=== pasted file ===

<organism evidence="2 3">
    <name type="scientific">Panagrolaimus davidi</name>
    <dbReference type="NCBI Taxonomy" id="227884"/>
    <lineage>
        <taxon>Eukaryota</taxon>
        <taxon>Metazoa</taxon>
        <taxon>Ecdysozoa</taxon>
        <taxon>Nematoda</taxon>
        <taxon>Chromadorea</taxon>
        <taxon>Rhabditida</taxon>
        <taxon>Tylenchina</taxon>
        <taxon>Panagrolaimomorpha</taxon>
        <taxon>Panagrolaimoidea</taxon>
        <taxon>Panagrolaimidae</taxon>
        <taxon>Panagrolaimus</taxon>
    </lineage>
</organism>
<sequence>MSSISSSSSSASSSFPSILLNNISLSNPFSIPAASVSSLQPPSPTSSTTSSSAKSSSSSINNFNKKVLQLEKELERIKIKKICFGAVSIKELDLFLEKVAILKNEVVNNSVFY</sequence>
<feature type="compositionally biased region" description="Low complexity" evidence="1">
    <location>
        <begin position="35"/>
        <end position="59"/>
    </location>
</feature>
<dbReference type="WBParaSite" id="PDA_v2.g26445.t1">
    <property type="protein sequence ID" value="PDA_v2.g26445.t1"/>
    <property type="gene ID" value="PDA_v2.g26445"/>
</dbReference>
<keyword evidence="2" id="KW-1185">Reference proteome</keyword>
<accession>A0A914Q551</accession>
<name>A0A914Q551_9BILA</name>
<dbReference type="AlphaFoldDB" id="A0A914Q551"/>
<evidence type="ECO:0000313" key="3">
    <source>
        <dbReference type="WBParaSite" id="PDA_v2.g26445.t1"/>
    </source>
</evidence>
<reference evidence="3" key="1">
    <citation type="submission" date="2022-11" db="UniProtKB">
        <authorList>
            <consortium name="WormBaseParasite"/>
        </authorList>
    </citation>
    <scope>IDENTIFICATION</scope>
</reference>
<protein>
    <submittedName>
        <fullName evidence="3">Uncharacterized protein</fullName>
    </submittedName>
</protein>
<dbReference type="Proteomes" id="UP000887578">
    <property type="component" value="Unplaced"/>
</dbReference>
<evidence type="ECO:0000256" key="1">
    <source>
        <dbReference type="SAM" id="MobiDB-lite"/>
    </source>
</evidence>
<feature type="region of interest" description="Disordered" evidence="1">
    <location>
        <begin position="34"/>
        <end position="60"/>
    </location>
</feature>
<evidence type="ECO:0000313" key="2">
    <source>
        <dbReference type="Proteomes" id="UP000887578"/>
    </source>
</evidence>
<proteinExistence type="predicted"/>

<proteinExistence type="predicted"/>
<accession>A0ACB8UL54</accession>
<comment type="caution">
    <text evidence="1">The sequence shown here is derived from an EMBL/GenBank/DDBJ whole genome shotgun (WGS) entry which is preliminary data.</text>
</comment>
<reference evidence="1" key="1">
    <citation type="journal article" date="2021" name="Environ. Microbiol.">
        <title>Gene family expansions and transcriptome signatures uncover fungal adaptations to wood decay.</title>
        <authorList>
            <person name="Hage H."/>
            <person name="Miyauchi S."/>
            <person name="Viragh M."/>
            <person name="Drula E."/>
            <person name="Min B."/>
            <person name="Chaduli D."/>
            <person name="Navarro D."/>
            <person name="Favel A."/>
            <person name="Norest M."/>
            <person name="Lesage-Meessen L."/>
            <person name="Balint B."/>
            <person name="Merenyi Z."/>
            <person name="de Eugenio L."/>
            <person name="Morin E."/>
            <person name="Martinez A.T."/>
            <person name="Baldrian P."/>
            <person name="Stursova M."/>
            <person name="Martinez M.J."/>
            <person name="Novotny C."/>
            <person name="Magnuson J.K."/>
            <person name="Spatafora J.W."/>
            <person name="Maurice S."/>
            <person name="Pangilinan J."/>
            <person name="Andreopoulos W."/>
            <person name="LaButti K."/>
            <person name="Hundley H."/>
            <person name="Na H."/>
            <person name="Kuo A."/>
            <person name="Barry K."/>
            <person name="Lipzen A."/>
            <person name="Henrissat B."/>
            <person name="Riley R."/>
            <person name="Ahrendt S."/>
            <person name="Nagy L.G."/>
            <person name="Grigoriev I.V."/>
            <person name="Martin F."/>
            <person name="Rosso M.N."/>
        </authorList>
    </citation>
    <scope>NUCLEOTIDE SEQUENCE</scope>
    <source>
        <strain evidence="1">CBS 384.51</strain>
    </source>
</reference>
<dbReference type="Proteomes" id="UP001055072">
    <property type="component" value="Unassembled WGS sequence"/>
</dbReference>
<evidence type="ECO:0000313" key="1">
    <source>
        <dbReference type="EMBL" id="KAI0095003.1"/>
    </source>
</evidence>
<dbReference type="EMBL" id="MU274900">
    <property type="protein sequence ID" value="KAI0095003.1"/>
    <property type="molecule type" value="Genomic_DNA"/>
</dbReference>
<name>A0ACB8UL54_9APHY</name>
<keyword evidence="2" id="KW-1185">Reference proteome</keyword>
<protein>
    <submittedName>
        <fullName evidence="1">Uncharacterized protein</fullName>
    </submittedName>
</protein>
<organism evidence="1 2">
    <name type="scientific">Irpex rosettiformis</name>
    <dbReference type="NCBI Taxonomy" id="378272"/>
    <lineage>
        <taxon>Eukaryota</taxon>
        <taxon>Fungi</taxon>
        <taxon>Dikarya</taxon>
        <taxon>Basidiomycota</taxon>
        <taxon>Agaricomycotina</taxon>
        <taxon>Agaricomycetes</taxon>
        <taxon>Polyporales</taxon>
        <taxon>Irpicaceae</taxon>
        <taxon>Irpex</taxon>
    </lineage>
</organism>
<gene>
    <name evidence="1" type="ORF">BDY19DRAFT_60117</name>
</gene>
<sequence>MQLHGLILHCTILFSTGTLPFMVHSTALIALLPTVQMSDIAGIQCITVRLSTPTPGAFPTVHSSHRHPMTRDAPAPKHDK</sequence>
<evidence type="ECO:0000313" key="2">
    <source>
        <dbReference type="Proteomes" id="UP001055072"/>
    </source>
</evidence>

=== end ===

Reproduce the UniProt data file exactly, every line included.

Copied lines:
<organism evidence="2 3">
    <name type="scientific">Panagrolaimus davidi</name>
    <dbReference type="NCBI Taxonomy" id="227884"/>
    <lineage>
        <taxon>Eukaryota</taxon>
        <taxon>Metazoa</taxon>
        <taxon>Ecdysozoa</taxon>
        <taxon>Nematoda</taxon>
        <taxon>Chromadorea</taxon>
        <taxon>Rhabditida</taxon>
        <taxon>Tylenchina</taxon>
        <taxon>Panagrolaimomorpha</taxon>
        <taxon>Panagrolaimoidea</taxon>
        <taxon>Panagrolaimidae</taxon>
        <taxon>Panagrolaimus</taxon>
    </lineage>
</organism>
<sequence>MSSISSSSSSASSSFPSILLNNISLSNPFSIPAASVSSLQPPSPTSSTTSSSAKSSSSSINNFNKKVLQLEKELERIKIKKICFGAVSIKELDLFLEKVAILKNEVVNNSVFY</sequence>
<feature type="compositionally biased region" description="Low complexity" evidence="1">
    <location>
        <begin position="35"/>
        <end position="59"/>
    </location>
</feature>
<dbReference type="WBParaSite" id="PDA_v2.g26445.t1">
    <property type="protein sequence ID" value="PDA_v2.g26445.t1"/>
    <property type="gene ID" value="PDA_v2.g26445"/>
</dbReference>
<keyword evidence="2" id="KW-1185">Reference proteome</keyword>
<accession>A0A914Q551</accession>
<name>A0A914Q551_9BILA</name>
<dbReference type="AlphaFoldDB" id="A0A914Q551"/>
<evidence type="ECO:0000313" key="3">
    <source>
        <dbReference type="WBParaSite" id="PDA_v2.g26445.t1"/>
    </source>
</evidence>
<reference evidence="3" key="1">
    <citation type="submission" date="2022-11" db="UniProtKB">
        <authorList>
            <consortium name="WormBaseParasite"/>
        </authorList>
    </citation>
    <scope>IDENTIFICATION</scope>
</reference>
<protein>
    <submittedName>
        <fullName evidence="3">Uncharacterized protein</fullName>
    </submittedName>
</protein>
<dbReference type="Proteomes" id="UP000887578">
    <property type="component" value="Unplaced"/>
</dbReference>
<evidence type="ECO:0000256" key="1">
    <source>
        <dbReference type="SAM" id="MobiDB-lite"/>
    </source>
</evidence>
<feature type="region of interest" description="Disordered" evidence="1">
    <location>
        <begin position="34"/>
        <end position="60"/>
    </location>
</feature>
<evidence type="ECO:0000313" key="2">
    <source>
        <dbReference type="Proteomes" id="UP000887578"/>
    </source>
</evidence>
<proteinExistence type="predicted"/>

<proteinExistence type="predicted"/>
<accession>A0ACB8UL54</accession>
<comment type="caution">
    <text evidence="1">The sequence shown here is derived from an EMBL/GenBank/DDBJ whole genome shotgun (WGS) entry which is preliminary data.</text>
</comment>
<reference evidence="1" key="1">
    <citation type="journal article" date="2021" name="Environ. Microbiol.">
        <title>Gene family expansions and transcriptome signatures uncover fungal adaptations to wood decay.</title>
        <authorList>
            <person name="Hage H."/>
            <person name="Miyauchi S."/>
            <person name="Viragh M."/>
            <person name="Drula E."/>
            <person name="Min B."/>
            <person name="Chaduli D."/>
            <person name="Navarro D."/>
            <person name="Favel A."/>
            <person name="Norest M."/>
            <person name="Lesage-Meessen L."/>
            <person name="Balint B."/>
            <person name="Merenyi Z."/>
            <person name="de Eugenio L."/>
            <person name="Morin E."/>
            <person name="Martinez A.T."/>
            <person name="Baldrian P."/>
            <person name="Stursova M."/>
            <person name="Martinez M.J."/>
            <person name="Novotny C."/>
            <person name="Magnuson J.K."/>
            <person name="Spatafora J.W."/>
            <person name="Maurice S."/>
            <person name="Pangilinan J."/>
            <person name="Andreopoulos W."/>
            <person name="LaButti K."/>
            <person name="Hundley H."/>
            <person name="Na H."/>
            <person name="Kuo A."/>
            <person name="Barry K."/>
            <person name="Lipzen A."/>
            <person name="Henrissat B."/>
            <person name="Riley R."/>
            <person name="Ahrendt S."/>
            <person name="Nagy L.G."/>
            <person name="Grigoriev I.V."/>
            <person name="Martin F."/>
            <person name="Rosso M.N."/>
        </authorList>
    </citation>
    <scope>NUCLEOTIDE SEQUENCE</scope>
    <source>
        <strain evidence="1">CBS 384.51</strain>
    </source>
</reference>
<dbReference type="Proteomes" id="UP001055072">
    <property type="component" value="Unassembled WGS sequence"/>
</dbReference>
<evidence type="ECO:0000313" key="1">
    <source>
        <dbReference type="EMBL" id="KAI0095003.1"/>
    </source>
</evidence>
<dbReference type="EMBL" id="MU274900">
    <property type="protein sequence ID" value="KAI0095003.1"/>
    <property type="molecule type" value="Genomic_DNA"/>
</dbReference>
<name>A0ACB8UL54_9APHY</name>
<keyword evidence="2" id="KW-1185">Reference proteome</keyword>
<protein>
    <submittedName>
        <fullName evidence="1">Uncharacterized protein</fullName>
    </submittedName>
</protein>
<organism evidence="1 2">
    <name type="scientific">Irpex rosettiformis</name>
    <dbReference type="NCBI Taxonomy" id="378272"/>
    <lineage>
        <taxon>Eukaryota</taxon>
        <taxon>Fungi</taxon>
        <taxon>Dikarya</taxon>
        <taxon>Basidiomycota</taxon>
        <taxon>Agaricomycotina</taxon>
        <taxon>Agaricomycetes</taxon>
        <taxon>Polyporales</taxon>
        <taxon>Irpicaceae</taxon>
        <taxon>Irpex</taxon>
    </lineage>
</organism>
<gene>
    <name evidence="1" type="ORF">BDY19DRAFT_60117</name>
</gene>
<sequence>MQLHGLILHCTILFSTGTLPFMVHSTALIALLPTVQMSDIAGIQCITVRLSTPTPGAFPTVHSSHRHPMTRDAPAPKHDK</sequence>
<evidence type="ECO:0000313" key="2">
    <source>
        <dbReference type="Proteomes" id="UP001055072"/>
    </source>
</evidence>